Las Vegas: Indian wrestler Bajrang Punia suffered a heartbreak in the men’s freestyle 61 kg bronze medal match against Vasyl Shuptar of Ukraine, losing on a judges’ verdict after the scores were tied at 6-6 at the World Championships here.
The 21-year-old had earlier defeated American Reece Humphrey in convincing fashion (6-0) and 2015 European silver medallist Beka Lomtadze of Georgia (13-6) in the repechage round in an authoritative display to set up the bronze medal clash on Friday. Bajrang began in tentative fashion, allowing Shuptar to race into a four point lead at the one-minute mark. Shuptar’s quick leg-attack seemed to have surprised the Indian as he conceded quick points.
However, the 2013 World Championship bronze medallist soon found his rhythm and a stunning take-down saw him bag six straight points, shooting into the lead. Bajrang kept the lead till the last 10 seconds but seemed to lose concentration at the fag end of the bout, allowing Shuptar to effect a crucial take-down and tie the scores.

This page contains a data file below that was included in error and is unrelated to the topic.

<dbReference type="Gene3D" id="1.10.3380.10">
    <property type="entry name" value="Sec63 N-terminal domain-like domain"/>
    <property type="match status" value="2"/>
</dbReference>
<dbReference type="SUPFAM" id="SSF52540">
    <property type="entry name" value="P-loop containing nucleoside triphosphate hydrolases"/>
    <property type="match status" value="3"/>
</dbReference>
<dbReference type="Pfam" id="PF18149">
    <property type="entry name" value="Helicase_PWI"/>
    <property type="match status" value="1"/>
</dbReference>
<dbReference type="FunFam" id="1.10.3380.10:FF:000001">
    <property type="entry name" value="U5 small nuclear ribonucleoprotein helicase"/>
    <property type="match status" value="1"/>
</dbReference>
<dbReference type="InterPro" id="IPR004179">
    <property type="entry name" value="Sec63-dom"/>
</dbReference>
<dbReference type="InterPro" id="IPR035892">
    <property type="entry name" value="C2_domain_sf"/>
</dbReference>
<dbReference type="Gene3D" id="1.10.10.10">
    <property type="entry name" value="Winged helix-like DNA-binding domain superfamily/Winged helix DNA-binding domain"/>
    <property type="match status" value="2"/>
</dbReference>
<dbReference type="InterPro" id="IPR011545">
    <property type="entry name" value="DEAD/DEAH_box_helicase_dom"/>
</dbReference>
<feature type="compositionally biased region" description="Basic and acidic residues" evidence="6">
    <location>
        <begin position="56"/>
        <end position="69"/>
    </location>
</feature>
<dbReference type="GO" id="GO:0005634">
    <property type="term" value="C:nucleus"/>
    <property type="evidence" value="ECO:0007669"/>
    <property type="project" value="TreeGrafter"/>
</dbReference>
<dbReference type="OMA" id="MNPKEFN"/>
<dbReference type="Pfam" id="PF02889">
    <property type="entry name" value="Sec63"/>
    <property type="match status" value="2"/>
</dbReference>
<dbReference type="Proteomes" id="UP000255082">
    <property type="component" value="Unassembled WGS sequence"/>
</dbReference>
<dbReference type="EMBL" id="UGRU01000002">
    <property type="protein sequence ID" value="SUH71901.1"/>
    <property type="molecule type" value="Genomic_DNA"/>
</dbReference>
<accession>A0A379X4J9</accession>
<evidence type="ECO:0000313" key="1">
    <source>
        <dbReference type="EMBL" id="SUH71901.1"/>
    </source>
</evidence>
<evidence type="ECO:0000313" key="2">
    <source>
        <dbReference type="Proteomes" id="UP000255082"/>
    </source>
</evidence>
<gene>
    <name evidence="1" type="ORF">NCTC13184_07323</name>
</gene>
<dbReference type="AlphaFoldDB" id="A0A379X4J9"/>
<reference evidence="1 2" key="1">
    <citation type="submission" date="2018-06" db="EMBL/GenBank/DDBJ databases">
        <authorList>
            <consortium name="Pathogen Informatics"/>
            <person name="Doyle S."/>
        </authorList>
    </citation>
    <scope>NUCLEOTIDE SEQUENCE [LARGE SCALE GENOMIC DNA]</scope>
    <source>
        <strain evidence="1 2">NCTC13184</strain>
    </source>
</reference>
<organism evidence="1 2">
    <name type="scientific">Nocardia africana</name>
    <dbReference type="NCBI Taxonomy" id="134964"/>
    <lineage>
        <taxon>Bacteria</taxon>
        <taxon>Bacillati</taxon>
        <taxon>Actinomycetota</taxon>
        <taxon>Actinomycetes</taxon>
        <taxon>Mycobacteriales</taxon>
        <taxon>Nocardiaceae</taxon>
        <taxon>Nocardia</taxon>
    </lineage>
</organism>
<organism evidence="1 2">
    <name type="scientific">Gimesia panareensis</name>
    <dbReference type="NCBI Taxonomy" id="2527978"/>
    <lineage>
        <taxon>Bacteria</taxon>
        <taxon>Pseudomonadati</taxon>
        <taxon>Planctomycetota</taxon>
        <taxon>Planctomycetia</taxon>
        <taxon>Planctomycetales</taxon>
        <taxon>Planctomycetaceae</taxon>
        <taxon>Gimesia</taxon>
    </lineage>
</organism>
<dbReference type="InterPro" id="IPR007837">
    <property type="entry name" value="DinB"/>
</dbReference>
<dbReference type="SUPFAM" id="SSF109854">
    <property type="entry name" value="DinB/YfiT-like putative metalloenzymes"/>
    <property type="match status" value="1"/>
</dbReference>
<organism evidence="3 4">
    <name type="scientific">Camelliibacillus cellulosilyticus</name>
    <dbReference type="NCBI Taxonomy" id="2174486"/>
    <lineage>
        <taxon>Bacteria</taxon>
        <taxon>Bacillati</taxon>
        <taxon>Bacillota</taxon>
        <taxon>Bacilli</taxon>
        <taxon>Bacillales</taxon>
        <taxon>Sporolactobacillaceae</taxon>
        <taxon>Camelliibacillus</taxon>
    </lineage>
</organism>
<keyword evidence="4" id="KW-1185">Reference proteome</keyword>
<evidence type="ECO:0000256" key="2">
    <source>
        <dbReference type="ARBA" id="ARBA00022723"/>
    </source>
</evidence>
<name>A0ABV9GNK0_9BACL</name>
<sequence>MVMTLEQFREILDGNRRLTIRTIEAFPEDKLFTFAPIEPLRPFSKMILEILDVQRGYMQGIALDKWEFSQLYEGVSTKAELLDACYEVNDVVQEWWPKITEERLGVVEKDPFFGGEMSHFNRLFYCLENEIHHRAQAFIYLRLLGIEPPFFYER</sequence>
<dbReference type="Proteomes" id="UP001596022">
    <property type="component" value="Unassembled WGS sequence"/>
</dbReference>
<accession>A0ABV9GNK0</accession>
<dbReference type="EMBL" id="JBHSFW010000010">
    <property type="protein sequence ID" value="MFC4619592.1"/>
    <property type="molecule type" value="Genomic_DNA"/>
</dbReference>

Since the Ukrainian had won the last points, the metal was awarded to him. Having led for a majority of the bout, Bajrang was downcast, saying a small tactical error had cost him a second World Championship bronze. “It wasn’t really the right time to go on the offensive. I knew I had the lead, I just had to defend for the last minute. However, I thought I saw an opening in the opponent’s defence and I just wanted to kill off the match. Unfortunately, it didn’t work out,” said Bajrang, who also has one silver each from Asian and Commonwealth Games.
Earlier, Bajrang had lost to Mongolia’s Noman Batbold 0-10 in a one-sided contest. However, Batbold’s progression to the final gave Bajrang entry into repechage and it was a chance that the grappler grabbed with both hands. Home favourite Humphrey was dismantled in calm fashion before Georgia’s Lomtadze gave Bajrang a small run-around. However, the 21-year-old Haryana-born kept his cool, bided his time and executed crucial attacks which gave him a dominant 13-6 victory over the Georgian.